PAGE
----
Questions about Sen. Maria Cantwell

Joe Sudbay wrote an excellent piece this morning explaining why hedge fund managers are taxed at no more than 15%, unlike the rest of us. 15% — stunning.

Joe also wrote this, in a nice piece of original reporting:

What really doesn’t make sense is that several Democrats (albeit very wealthy Democrats) are willing to protect that loophole at the expense of unemployed Americans. I’m told by a source who is very close to the action that the Democrats protecting the tax break for Wall Street types are: Maria Cantwell, John Kerry and Mark Warner. [emphasis mine]

Great catch by Joe. The rest of his article is pretty damning. Kerry and Warner I understand, but Cantwell? She’s turned up a lot, and she’s a bit of a mystery. Here she is on Keith Olbermann’s show Thursday going to bat for stronger regulation of derivatives:

http://www.msnbc.msn.com/id/32545640

So Sen. Cantwell (D-WA) was willing to filibuster the FinReg bill (along with Russ Feingold) to make sure all derivatives were traded through a clearinghouse, but at the same time she wants to protect the stunning tax give-away to some of the highest income earners in the country.

I mean that literally. The top guy made $4 billion last year. Not the fund; the guy.

Via Barry Ritholtz, here’s the estimated 2009 earnings of the top ten hedge fund managers in the country (source: NYT and Absolute Return + Alpha.com):

    1. David Tepper, Appaloosa Management — $4 billion
    2. George Soros, Soros Fund Management — $3.3 billion
    3. James Simons, Renaissance Technologies — 2.5 billion
    4. John Paulson, Paulson & Company — $2.3 billion
    5. Steve Cohen, SAC Capital Advisors — $1.4 billion
    6. (tie): Carl Icahn, Icahn Capital — $1.3 billion
    6. (tie): Edward Lampert, ESL Investments — $1.3 billion
    8. (tie): Kenneth Griffin, Citadel Investment Group — $900 million
    8. (tie): John Arnold, Centaurus Advisors — $900 million
    10. Philip Falcone, Harbinger Capital Partners — $825 million

The average top hedge fund manager makes well over $100 million in a good year. That’s a lot of Cocoa Puffs for you and your kids.

By the way, John Paulson‘s the guy that got Goldman Sachs to create Abacus, the toxic investment designed to fail so Paulson could bet against it. The SEC sued Goldman for promoting Abacus as a good deal, when in fact they were handing a billion dollar gift to Mr. Paulson at their other customers’ expense. The word for what Goldman did is “fraud.” The word for what Paulson did is “best shark in the pool.”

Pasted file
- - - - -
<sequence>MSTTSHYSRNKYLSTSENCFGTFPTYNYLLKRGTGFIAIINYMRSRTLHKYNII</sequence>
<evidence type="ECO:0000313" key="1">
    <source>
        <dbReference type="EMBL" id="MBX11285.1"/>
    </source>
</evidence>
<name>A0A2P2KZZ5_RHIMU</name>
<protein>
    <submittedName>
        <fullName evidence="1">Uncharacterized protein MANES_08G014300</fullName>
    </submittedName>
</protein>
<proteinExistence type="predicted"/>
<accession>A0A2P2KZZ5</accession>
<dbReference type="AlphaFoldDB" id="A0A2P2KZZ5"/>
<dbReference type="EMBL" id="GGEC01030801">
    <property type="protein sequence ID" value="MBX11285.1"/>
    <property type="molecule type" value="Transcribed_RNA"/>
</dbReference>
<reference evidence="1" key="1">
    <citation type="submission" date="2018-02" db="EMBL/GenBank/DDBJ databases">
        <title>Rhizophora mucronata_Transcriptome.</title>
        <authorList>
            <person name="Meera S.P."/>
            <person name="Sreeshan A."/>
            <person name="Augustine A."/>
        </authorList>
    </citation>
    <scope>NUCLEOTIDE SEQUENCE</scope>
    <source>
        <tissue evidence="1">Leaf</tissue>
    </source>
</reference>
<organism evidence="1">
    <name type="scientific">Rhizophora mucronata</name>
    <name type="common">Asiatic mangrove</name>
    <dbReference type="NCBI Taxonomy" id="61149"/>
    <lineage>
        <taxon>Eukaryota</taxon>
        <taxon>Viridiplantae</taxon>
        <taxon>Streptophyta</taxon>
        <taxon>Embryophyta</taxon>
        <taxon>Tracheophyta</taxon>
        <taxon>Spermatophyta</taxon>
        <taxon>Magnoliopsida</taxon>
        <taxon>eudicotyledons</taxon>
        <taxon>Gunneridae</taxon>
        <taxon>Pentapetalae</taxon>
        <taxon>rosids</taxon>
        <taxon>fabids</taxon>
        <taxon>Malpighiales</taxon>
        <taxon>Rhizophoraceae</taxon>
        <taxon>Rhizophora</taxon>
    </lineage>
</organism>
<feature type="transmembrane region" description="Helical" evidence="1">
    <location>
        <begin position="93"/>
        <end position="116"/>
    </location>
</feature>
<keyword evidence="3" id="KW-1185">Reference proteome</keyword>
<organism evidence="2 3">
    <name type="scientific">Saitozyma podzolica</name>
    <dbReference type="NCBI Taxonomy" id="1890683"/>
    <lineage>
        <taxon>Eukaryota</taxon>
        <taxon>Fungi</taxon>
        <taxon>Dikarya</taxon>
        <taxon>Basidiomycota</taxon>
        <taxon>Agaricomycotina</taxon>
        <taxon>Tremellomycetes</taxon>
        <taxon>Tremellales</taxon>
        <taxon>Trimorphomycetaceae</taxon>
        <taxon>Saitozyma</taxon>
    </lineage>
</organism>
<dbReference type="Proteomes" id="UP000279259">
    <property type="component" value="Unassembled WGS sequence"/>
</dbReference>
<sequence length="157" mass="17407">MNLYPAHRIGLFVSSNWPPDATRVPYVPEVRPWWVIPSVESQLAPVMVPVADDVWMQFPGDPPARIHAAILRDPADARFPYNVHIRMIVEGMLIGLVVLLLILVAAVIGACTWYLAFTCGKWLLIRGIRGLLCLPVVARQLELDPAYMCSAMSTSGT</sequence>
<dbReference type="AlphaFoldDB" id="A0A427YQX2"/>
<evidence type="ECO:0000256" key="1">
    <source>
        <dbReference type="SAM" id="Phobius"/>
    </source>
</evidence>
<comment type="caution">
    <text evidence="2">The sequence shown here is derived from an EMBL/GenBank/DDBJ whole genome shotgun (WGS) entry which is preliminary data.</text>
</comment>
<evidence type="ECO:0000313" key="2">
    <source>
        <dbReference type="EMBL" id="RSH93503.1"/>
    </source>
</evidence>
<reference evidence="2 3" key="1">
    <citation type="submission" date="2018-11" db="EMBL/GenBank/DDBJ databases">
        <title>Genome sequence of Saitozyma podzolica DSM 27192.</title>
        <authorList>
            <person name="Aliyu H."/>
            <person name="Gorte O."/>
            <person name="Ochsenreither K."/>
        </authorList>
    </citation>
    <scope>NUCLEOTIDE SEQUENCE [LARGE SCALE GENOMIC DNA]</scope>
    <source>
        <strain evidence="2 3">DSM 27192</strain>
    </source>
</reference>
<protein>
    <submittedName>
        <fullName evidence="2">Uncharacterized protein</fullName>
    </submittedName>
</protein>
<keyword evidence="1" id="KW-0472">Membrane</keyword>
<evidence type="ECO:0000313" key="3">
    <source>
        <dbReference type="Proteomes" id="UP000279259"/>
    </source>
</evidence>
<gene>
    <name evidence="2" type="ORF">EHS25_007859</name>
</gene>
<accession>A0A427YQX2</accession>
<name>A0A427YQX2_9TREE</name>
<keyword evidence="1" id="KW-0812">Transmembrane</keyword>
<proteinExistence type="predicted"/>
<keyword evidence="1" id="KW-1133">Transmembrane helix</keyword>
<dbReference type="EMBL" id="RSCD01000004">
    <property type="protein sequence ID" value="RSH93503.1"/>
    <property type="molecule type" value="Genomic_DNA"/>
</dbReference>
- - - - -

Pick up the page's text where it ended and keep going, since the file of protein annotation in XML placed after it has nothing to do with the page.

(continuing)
Carl Icahn buys companies, picks them clean, and discards their bones.

So what about Maria Cantwell? She’s a tech-savvy former VP of RealNetworks (a scandal-ridden software firm) from Washington state. Prior to Real, she had one term in the House (1992) before being defeated in the 1994 “values” revolution. There she opposed the spy chip that Clinton (yes, Clinton) wanted to put into all telecom devices, but she supported NAFTA. Ouch.

After Real, she went into the Senate, where she supported McCain–Feingold and co-sponsored the Clean Money, Clean Elections Act. She’s green-friendly (she opposed off-shore drilling before that became a no-brainer), but she’s seriously wishy-washy on lots of other issues. For example, she:

  • Voted for Iraq in 2002 and CAFTA in 2005. (In her Iraq speech, she listed her many concerns, then voted Yes.)
  • Announced her opposition to Sam Alito, then voted for cloture.
  • Voted Yes on the 2006 war supplemental and No on the Kerry-Feingold withdrawal timetable.
  • Supported the Immigrant Reform Act of 2006.
  • Supported Darcy Burner in 2006 and raised $100k for her, but also strongly supported Mary Landrieu.

Thanks to her positions on “free trade” and Iraq, she drew primary challengers from the left in 2006. In another bit of scandal, she was accused of buying off one of her strongest potential opponents by putting him on her payroll. She won the primary by 90%, but she might be getting nervous about 2012.

She’s on the Senate Finance Committee and the Taxation Subcommittee.

A decidedly mixed bag. I think Sen. Cantwell bears watching very closely. She may be a friend on some issues — abortion, the public option, finance reform (maybe), off-shore drilling (definitely). But her support for “free trade” goes back to 1992, and she tried hard to have it both ways on both the war and Alito. I don’t trust her.

And now comes two financial reform issues at the same time. (Did I say she’s on the Finance Committee?) She claims to want strong derivatives regulation and transparency (essential to real reform in my view), and showed up on Countdown to prove it. But according to Joe’s reporting, she wants to hand billions in lost revenue back to the inhabitants of Mr. Robert’s Neighborhood, a position she’s not advertising at all.

So what is she trading for what? And whom will she betray? We’re about to discover which side of her green cred Ms. Cantwell is really on.

My bet? Derivatives reform will go down to regrettable defeat, and she’ll look noble on Countdown regretting it. Meanwhile, the New York hedge fund kings will keep their 15% tax rate and thank her all the way to the bank. Hers. After all, a girl’s gotta get re-elected, and 2012 is just around the corner.

Time to re-primary Maria Cantwell?

Yours in good banking,

GP


Gaius Publius is a professional writer living on the West Coast of the United States.

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